CREATING VARIETY AT SECOND HARVEST

Author: Eric Williams

The food banking world has changed dramatically over the past couple of years, but one thing remains constant: The people we serve want more variety. That’s not a bad thing, rather it’s human nature. But it’s also one of the most vexing challenges we face daily at Second Harvest.

And it’s a challenge we work very hard to meet. But some realities get in the way.

First, in a given year nearly 95 percent of the food we distribute to hungry folks is donated. Farmers literally deliver semitruck loads of produce to our docks in Pasco and Spokane. Grocery stores provide tons of food through our grocery rescue program. Backyard gardeners drop off sacksful of vegetables, and groups and organizations hold food drives to help restock our warehouses. Sometimes there are flukes – late spring of 2020, when the COVID-19 pandemic hit hard, a pallet of frozen cherries landed at our Spokane doorstep.

We are extremely fortunate to be in one of the world’s most bountiful food regions, which translates into us receiving semi loads of apples, potatoes, lentils and onions. I’m reminded by colleagues that our sister food banks in places like New York City and Detroit don’t have that benefit. Still, it remains a fact that being so reliant on donations somewhat constrains the selections we can share.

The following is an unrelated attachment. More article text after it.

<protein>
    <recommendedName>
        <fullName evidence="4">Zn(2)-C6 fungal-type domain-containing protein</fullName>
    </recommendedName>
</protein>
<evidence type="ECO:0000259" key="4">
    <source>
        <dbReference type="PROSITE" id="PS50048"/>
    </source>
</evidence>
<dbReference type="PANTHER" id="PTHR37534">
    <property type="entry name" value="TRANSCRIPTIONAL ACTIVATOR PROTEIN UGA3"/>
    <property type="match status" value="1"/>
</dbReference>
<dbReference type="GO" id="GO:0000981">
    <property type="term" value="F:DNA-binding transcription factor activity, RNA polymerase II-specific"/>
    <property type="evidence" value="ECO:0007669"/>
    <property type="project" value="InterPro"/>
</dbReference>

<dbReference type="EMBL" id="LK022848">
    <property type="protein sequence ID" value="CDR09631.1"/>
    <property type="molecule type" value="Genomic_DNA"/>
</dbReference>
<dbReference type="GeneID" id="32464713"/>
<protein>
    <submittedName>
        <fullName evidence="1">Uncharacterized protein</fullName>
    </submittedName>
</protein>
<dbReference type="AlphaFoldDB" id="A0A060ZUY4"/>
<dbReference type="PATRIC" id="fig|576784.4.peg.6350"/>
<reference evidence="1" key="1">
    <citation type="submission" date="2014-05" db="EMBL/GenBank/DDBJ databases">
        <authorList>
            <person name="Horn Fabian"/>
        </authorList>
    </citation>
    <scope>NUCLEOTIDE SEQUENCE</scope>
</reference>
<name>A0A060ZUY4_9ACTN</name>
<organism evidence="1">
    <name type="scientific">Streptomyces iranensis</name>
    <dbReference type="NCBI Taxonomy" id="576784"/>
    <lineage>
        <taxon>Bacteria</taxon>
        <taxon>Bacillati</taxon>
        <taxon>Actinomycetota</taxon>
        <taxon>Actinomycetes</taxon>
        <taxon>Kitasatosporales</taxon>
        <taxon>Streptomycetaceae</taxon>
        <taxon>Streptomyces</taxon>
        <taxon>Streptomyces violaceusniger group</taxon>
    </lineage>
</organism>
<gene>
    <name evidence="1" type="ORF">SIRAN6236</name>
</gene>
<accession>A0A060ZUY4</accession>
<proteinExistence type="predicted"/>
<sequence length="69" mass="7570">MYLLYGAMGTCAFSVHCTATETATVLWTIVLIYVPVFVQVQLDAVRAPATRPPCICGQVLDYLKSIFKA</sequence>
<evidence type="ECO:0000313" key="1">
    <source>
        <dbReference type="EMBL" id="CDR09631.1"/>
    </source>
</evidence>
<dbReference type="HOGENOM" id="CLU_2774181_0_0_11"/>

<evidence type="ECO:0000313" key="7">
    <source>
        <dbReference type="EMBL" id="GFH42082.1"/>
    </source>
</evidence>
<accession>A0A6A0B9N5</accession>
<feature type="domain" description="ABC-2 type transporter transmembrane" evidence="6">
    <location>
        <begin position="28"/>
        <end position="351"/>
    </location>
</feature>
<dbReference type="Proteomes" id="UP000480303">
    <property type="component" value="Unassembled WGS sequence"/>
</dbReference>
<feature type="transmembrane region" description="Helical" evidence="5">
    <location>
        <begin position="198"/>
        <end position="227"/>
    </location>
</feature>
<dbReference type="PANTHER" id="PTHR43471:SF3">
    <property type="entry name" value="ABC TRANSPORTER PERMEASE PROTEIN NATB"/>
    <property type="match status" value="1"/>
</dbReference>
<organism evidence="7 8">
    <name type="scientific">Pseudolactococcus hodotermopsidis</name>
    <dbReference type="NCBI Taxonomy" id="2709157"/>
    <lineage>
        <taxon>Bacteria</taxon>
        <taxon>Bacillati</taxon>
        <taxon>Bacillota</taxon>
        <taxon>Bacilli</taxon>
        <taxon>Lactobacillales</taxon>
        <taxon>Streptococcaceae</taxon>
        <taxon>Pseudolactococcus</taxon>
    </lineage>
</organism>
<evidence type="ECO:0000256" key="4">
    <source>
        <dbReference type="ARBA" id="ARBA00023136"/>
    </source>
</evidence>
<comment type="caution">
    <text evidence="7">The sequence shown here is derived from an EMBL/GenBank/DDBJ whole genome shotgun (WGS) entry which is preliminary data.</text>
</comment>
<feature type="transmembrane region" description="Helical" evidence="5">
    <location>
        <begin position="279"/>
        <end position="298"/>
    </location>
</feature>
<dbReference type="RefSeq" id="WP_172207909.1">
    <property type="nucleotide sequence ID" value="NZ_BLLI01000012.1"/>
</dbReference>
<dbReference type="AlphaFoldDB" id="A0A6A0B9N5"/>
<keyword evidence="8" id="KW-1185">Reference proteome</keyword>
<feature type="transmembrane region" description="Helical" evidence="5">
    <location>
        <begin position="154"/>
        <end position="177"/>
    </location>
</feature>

On the other hand, food drive collections, backyard garden harvests and rescued groceries do enhance the variety of what we can distribute to those in need. And over the past several months, hard work by our supply chain team, coupled with a bit of good fortune, has netted us some nice prizes. Our sister Feeding America food bank in Arizona sent us a semi load of citrus fruit a few weeks back. We’ve had robust amounts of gorgeous tomatoes, tasty yellow peppers and wonderful pears.

Last week, our volunteers were sorting fresh strawberries (we make sure to cull out any showing the slightest sign of mold). Joe Guerrinha, who volunteers once or more every week and has helped us sort produce for years, said it’s the first time he’s ever seen strawberries donated.

Working at Second Harvest, we all gain additional appreciation for food and the many aspects it brings to our lives. Like you, we love variety; we also recognize that budget and other factors present limitations – limitations we try daily to overcome in hopes of adding a bit of spice and joy to the people we serve.

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